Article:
When investors want to escape the volatility of the financial markets, they often head for the relative calm of money market funds. Yet for the second time in as many years, some investors have raised concerns over whether the cash that investors hold in money market funds is as safe as people think it is.
All eyes on Europe
Until recently, the European financial crisis has focused squarely on sovereign debt at the government level. In Greece, for example, most of the concerns have dealt with whether the Greek government would be able to rein in profligate spending with severe austerity measures before the country’s total debt load grew out of control. Similar worries have spread across the European Union, as countries with larger economies, such as Italy and Spain, have joined investors’ watch lists.
U.S. investors have certainly seen the impact of Europe’s problems. Not only has the U.S. dollar soared against the euro, but stock markets around the world have been on edge as European policy makers try to work their way through the same general problems that the U.S. faced in the fall of 2008.
Now, though, some of those searching for the next potential dominoes to fall have found an unexpected danger point: money market funds. According to a study from Capital Advisors Group, over half of the assets in the 15 largest prime money market funds were invested in European financial institutions as of April 30. Although the banks near the top of the list, which include Royal Bank of Scotland (NYSE: RBS), Deutsche Bank (NYSE: DB), and Barclays (NYSE: BCS), are from more financially stable parts of the continent, you’ll also find Spanish bank Banco Bilbao (NYSE: BBVA) among top issuers of debt held by funds.
Cleaning it up
The interesting thing, though, is how different the response of money market funds has been to this crisis. Back in 2008, money market funds found themselves overexposed to a wide range of questionable short-term investments, ranging from Lehman Brothers commercial paper to almost impenetrable conduit financing arrangements. One money market fund actually broke the buck and eventually liquidated its assets, while funds at Legg Mason (NYSE: LM) and Bank of America (NYSE: BAC) had to make huge cash infusions to support their money market funds’ $1 net asset value. After liquidity in the commercial paper market dried up, it took a federal bailout to jump-start the money markets again.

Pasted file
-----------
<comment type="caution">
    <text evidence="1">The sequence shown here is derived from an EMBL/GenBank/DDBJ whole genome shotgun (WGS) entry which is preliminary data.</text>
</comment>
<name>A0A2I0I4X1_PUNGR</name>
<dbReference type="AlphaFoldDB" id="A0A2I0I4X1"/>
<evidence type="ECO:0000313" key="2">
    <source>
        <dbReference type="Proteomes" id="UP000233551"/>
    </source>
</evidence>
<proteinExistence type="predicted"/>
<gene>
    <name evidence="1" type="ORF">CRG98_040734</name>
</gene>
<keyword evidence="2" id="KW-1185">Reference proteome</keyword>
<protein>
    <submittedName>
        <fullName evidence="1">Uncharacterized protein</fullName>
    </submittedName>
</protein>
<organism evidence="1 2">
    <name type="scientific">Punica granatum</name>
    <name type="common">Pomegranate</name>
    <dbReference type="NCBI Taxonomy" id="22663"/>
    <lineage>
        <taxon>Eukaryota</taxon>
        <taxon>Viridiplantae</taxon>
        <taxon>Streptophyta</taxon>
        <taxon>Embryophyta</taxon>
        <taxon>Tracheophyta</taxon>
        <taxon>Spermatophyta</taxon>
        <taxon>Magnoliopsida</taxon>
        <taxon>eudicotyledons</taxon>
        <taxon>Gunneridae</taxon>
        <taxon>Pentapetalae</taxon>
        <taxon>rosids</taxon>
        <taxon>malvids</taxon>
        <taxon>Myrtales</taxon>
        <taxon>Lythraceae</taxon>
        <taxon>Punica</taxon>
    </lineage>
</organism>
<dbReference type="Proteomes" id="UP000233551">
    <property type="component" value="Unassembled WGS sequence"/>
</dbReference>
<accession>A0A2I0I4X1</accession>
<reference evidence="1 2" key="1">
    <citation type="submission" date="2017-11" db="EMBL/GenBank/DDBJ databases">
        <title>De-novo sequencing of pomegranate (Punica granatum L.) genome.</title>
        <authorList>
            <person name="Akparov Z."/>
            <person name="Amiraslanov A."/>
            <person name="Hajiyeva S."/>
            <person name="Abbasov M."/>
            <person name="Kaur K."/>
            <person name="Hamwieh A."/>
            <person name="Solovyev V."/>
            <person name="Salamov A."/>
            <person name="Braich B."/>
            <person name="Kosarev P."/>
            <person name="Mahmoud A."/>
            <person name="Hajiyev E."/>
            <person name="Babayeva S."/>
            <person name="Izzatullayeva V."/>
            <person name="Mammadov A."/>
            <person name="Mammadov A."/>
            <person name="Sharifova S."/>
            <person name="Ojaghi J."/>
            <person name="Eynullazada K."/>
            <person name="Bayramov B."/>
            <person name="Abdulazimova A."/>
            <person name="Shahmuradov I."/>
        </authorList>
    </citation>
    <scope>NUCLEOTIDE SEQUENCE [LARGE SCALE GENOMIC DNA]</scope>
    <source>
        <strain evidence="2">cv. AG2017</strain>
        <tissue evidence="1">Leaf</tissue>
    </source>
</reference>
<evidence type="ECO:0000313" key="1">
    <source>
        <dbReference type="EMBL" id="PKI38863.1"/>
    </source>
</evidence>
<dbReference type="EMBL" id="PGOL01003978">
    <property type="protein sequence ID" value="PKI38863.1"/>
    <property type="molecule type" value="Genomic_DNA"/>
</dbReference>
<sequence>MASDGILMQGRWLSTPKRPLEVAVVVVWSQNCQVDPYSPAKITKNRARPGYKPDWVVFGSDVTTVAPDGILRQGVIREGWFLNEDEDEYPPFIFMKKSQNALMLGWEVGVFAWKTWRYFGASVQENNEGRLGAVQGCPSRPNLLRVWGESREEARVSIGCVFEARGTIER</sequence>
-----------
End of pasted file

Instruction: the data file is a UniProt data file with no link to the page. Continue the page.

It’s clear that money market funds have learned from their 2008 experience. This time around, they’re divesting themselves of risky debt rather than waiting to see how things pan out. The Capital Advisors Group report found that funds have no direct Greek or Portuguese exposure. That has caused problems for banks trying to raise capital through the commercial paper market, as Banco Bilbao was unable to roll over around $1 billion in short-term debt last week. Banco Santander (NYSE: STD), another Spanish bank which is also a popular holding among funds, could see similar issues if the crisis continues.
What you need to do
One reason why money market funds have taken proactive steps to preserve their assets is to avoid sending their investors into a panic, leading to mass redemptions and a repeat of conditions from two years ago. But for investors, the more important question is why they’re keeping money in the funds in the first place.
Money market fund yields have been so low for so long that funds have had to take extraordinary measures like waiving fees just to keep their returns positive. Meanwhile, plenty of FDIC-insured banks offer yields of 1% or more. Sure, a single percentage point of interest won’t make you rich, but you also don’t have to worry about issuer risk with your money in an insured bank account.
In a rational world, Europe’s woes wouldn’t be the catalyst that delivers another potential death blow to money market funds. But with safer investments paying higher yields, the funds shouldn’t be surprised to see money flow out in any event.
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